What is the False Claims Act?

Every year, billions of taxpayer dollars are paid to contractors and others who either file or cause to be filed false and fraudulent claims for payment to either the U.S. or various state governments. These are crimes, but finding these fraudulent claims, investigation them and finally, prosecuting those who perpetrate this fraud depend greatly on the assistance of whistleblowers, who are authorized by the federal False Claims Act to sue those individuals and companies who defraud government and taxpayers at any level.

These lawsuits are filed under seal in federal court and they are then investigated by the Justice Department. In return for their help with recovering funds for the federal or state government, the whistleblower or whistleblowers are then rewarded with a significant portion of those recovered funds; between 15 and 30 percent of the overall recovery. This can sometimes result in a reward in the six- and seven-figure range.

About the False Claims Act

So, what is the federal False Claims Act and why should you care?

The federal False Claims Act is a law that creates a civil remedy to recover taxpayer money paid on false and/or fraudulent claims for federal government funds and property. In addition, there are about 30 state false claims laws that work roughly the same way in recovering state and local funds that are paid out fraudulently. That includes a Texas version of the Act, which is substantially similar to the federal version.

The federal False Claims Act triggers civil and criminal penalties for making fraudulent claims under government contracts, as well as under Medicare, Medicaid and veterans’ benefits programs. They also apply to fraudulent claims made against federally insured loans and mortgage programs, research grants, as well as disaster assistance, farm support and any other program administered by the federal government using federal taxpayer dollars.

The Texas False Claims Act is very similar to the federal version, in that the actions that tend to bring about civil and criminal penalties are largely the same. One key difference, however, is that, under the Texas version, a party may be liable if they present a claim under Medicaid for services that were provided by someone who was unlicensed or who was not approved by a licensed healthcare practitioner. The Texas version also provides larger civil penalties for acts that result in injury to a patient who is a child, elderly or disabled.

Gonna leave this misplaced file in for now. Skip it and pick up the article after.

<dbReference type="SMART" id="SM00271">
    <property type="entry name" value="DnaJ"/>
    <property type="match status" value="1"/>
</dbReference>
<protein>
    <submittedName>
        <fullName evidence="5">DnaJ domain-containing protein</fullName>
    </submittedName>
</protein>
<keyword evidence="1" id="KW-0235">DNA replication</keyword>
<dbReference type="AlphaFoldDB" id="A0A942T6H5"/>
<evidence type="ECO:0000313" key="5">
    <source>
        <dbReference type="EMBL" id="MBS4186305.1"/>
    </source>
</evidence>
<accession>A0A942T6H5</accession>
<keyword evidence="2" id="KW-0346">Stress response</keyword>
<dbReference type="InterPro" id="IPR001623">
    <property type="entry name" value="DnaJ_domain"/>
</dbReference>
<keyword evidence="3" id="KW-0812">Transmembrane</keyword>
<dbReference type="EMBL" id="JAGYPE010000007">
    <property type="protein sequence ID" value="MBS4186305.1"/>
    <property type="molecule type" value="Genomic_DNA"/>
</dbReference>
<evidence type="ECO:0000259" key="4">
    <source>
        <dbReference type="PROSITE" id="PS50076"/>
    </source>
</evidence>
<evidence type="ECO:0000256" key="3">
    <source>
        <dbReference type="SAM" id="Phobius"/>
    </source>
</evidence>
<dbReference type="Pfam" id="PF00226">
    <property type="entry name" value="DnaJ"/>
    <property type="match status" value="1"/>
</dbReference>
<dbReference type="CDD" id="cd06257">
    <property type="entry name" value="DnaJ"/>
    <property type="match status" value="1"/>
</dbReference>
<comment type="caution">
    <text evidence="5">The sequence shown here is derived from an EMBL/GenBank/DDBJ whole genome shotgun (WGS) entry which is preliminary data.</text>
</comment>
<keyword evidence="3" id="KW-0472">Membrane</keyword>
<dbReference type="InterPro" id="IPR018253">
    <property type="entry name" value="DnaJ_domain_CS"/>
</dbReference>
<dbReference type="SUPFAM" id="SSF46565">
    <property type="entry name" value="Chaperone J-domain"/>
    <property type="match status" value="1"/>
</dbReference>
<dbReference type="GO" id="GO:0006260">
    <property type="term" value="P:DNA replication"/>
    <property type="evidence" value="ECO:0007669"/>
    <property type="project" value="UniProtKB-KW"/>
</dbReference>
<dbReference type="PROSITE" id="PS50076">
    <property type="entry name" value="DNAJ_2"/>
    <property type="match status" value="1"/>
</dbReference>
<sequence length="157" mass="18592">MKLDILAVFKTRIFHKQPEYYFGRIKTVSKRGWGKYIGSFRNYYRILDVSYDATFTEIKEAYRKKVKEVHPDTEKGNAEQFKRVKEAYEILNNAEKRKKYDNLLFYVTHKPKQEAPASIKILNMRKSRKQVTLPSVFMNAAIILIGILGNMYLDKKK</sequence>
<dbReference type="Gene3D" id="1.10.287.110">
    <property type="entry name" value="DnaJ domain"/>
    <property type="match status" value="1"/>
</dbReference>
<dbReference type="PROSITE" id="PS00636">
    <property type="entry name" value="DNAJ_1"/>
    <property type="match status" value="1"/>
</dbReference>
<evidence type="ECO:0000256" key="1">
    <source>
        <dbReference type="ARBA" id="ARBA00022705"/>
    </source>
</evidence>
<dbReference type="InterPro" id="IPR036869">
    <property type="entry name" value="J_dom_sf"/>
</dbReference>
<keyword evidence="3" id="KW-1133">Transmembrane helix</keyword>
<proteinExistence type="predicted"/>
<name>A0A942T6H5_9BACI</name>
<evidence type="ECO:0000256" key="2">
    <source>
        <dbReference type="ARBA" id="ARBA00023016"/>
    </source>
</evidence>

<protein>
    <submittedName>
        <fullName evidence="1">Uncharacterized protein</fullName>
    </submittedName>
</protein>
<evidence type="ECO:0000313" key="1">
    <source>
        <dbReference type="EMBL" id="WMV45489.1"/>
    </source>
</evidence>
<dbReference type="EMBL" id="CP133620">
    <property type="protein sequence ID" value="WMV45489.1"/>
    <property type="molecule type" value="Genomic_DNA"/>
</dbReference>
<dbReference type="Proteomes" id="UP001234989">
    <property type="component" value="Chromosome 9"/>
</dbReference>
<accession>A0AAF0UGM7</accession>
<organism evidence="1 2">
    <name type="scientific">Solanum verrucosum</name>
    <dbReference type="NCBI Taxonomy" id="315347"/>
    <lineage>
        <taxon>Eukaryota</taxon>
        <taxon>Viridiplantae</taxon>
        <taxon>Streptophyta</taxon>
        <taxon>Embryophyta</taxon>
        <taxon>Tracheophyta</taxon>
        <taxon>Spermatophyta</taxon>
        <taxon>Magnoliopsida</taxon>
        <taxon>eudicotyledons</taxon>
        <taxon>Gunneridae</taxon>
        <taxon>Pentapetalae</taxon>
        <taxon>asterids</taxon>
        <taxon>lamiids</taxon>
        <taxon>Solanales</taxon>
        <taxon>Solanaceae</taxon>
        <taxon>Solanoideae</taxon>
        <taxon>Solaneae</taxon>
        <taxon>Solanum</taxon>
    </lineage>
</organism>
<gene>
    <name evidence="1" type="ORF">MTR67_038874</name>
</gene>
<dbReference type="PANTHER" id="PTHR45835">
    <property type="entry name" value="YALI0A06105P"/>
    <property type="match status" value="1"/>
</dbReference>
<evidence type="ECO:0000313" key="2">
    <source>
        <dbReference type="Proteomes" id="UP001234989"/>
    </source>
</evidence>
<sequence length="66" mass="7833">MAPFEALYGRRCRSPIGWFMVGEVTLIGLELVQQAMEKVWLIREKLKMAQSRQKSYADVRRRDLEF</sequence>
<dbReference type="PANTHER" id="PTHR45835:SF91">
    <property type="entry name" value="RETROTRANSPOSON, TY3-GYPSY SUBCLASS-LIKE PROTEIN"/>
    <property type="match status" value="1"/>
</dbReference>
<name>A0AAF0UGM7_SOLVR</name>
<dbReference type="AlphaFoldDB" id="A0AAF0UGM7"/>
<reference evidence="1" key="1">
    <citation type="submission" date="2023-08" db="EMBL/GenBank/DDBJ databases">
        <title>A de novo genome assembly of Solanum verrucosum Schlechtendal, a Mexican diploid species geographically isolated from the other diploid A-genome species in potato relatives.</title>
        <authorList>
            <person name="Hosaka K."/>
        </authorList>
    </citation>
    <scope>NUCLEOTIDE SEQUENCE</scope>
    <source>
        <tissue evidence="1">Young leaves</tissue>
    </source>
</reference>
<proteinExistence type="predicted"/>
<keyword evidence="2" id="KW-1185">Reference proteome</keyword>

Becoming a Whistleblower

Before deciding to become a whistleblower, it may be helpful to know the most common types of fraud cases brought under the False Claims Act:

  • Financial Fraud — These have become more common in recent years and the term can refer to virtually any type of fraud perpetrated by anyone that is financial in nature, including fraud by commercial or investment banks, broker-dealers and insurance companies. Some of these settlements run in the billions of dollars and many were initiated by whistleblowers.
  • Healthcare Fraud — Over the last couple decades, whistleblowers have guided the Medicare system to recover billions of dollars. These cases involve such practices as; upcoding, in which providers inflate medical bills by making claims that patients received more expensive procedures than were actually necessary; misrepresentation of diagnoses, in order to justify services that are medically unnecessary; self-referrals, in which a physician refers services to another entity in which they have a financial stake; kickbacks to physicians and pharmaceutical companies or others for promotion or purchase of specific products.